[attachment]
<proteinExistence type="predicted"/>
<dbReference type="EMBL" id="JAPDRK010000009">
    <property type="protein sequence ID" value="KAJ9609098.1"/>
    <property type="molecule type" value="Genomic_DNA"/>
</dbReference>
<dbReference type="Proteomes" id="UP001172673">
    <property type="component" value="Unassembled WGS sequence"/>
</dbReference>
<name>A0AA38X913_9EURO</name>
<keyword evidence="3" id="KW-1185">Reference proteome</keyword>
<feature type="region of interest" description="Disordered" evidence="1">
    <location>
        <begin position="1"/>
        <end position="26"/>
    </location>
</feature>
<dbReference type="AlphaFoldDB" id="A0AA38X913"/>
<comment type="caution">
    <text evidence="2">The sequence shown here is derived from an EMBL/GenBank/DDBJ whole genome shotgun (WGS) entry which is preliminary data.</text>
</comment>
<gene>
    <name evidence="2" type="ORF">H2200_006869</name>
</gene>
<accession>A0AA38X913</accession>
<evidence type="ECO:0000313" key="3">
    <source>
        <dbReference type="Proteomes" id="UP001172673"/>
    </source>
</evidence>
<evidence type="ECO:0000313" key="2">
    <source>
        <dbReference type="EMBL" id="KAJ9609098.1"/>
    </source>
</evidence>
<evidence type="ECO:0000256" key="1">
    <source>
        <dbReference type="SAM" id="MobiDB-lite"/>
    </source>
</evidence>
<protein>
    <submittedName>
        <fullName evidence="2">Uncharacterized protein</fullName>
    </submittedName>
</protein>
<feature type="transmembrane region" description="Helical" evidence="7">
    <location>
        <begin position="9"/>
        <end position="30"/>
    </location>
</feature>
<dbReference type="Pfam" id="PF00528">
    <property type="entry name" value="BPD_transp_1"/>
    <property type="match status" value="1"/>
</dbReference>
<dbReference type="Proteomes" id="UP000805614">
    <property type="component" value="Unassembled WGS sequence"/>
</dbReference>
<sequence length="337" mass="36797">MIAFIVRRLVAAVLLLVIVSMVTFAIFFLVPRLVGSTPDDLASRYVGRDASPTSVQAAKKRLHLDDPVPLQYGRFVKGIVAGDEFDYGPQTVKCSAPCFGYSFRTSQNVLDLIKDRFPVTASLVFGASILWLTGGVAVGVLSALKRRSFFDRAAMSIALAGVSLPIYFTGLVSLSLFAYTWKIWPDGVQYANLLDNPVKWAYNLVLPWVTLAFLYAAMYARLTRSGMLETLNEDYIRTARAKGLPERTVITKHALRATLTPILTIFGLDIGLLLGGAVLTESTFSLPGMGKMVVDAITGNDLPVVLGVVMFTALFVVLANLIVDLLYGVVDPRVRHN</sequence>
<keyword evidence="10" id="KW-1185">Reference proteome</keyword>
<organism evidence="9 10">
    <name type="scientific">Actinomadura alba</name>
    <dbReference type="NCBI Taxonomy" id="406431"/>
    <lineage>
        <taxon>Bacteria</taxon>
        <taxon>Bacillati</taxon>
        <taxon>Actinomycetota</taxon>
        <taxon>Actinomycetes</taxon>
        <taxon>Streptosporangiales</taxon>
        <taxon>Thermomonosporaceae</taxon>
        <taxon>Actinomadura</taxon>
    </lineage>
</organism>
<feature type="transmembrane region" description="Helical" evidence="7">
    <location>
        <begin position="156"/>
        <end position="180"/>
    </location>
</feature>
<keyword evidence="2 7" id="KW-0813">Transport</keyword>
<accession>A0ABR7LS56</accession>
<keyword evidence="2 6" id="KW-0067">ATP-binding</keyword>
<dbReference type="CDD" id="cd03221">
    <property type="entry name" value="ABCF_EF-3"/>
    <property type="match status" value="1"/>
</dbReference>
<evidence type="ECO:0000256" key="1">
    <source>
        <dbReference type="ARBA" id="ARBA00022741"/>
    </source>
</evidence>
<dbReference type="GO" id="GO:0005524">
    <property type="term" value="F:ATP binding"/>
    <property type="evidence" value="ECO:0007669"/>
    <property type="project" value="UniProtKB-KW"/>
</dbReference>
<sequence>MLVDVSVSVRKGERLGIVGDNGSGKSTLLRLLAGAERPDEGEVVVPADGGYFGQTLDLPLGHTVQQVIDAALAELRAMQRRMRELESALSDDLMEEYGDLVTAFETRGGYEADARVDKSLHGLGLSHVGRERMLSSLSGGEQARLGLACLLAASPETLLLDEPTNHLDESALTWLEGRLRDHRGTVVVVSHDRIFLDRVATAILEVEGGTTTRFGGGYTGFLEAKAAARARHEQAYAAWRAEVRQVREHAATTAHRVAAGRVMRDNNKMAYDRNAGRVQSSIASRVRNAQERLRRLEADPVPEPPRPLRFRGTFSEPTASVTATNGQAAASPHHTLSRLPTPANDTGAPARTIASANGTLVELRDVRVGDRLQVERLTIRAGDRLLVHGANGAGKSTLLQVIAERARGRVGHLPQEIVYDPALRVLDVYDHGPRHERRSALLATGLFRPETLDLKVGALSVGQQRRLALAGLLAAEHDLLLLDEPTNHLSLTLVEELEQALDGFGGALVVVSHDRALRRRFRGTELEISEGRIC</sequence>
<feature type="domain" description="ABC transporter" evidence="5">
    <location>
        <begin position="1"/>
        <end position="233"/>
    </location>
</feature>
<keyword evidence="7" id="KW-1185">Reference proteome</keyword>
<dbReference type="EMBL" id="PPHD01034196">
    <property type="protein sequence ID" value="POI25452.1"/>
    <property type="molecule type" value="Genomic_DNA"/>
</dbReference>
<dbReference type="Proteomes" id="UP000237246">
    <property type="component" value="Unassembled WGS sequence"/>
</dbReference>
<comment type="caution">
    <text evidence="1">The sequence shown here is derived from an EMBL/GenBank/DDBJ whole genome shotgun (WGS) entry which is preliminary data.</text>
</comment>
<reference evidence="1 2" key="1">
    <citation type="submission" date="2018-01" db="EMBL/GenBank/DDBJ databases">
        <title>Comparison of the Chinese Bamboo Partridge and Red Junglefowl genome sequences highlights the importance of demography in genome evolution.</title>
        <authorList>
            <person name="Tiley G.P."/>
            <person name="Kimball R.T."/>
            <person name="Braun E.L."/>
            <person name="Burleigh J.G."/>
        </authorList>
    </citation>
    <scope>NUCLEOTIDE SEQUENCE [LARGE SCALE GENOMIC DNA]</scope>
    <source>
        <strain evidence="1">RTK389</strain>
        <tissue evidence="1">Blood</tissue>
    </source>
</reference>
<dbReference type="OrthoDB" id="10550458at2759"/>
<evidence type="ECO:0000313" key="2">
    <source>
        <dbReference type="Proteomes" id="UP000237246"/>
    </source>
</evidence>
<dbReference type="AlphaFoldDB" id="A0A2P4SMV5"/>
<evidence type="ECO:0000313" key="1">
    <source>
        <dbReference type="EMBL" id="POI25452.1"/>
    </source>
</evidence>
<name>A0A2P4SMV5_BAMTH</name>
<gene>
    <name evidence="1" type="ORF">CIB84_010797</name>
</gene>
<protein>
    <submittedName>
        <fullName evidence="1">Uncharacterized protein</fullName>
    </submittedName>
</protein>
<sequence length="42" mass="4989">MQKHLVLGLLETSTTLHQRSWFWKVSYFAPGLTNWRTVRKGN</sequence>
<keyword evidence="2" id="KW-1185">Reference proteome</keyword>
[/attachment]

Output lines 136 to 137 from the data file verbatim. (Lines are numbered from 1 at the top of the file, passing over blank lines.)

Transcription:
<dbReference type="AlphaFoldDB" id="A0A2P4SMV5"/>
<evidence type="ECO:0000313" key="1">